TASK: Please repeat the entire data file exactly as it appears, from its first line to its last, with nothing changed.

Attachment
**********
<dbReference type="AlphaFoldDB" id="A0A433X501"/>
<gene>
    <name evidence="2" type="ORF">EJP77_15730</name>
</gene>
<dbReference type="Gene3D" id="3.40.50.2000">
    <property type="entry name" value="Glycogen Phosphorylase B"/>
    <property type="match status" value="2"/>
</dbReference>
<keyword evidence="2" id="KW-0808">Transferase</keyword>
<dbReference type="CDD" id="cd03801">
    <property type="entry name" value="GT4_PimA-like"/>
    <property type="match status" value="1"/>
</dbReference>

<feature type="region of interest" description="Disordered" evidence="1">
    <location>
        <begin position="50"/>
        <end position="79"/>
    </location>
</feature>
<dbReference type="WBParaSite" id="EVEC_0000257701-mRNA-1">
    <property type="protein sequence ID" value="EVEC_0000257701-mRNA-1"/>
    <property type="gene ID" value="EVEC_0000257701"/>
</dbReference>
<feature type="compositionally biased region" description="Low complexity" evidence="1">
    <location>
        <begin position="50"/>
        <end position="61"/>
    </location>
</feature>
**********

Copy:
<dbReference type="AlphaFoldDB" id="A0A433X501"/>
<gene>
    <name evidence="2" type="ORF">EJP77_15730</name>
</gene>
<dbReference type="Gene3D" id="3.40.50.2000">
    <property type="entry name" value="Glycogen Phosphorylase B"/>
    <property type="match status" value="2"/>
</dbReference>
<keyword evidence="2" id="KW-0808">Transferase</keyword>
<dbReference type="CDD" id="cd03801">
    <property type="entry name" value="GT4_PimA-like"/>
    <property type="match status" value="1"/>
</dbReference>

<feature type="region of interest" description="Disordered" evidence="1">
    <location>
        <begin position="50"/>
        <end position="79"/>
    </location>
</feature>
<dbReference type="WBParaSite" id="EVEC_0000257701-mRNA-1">
    <property type="protein sequence ID" value="EVEC_0000257701-mRNA-1"/>
    <property type="gene ID" value="EVEC_0000257701"/>
</dbReference>
<feature type="compositionally biased region" description="Low complexity" evidence="1">
    <location>
        <begin position="50"/>
        <end position="61"/>
    </location>
</feature>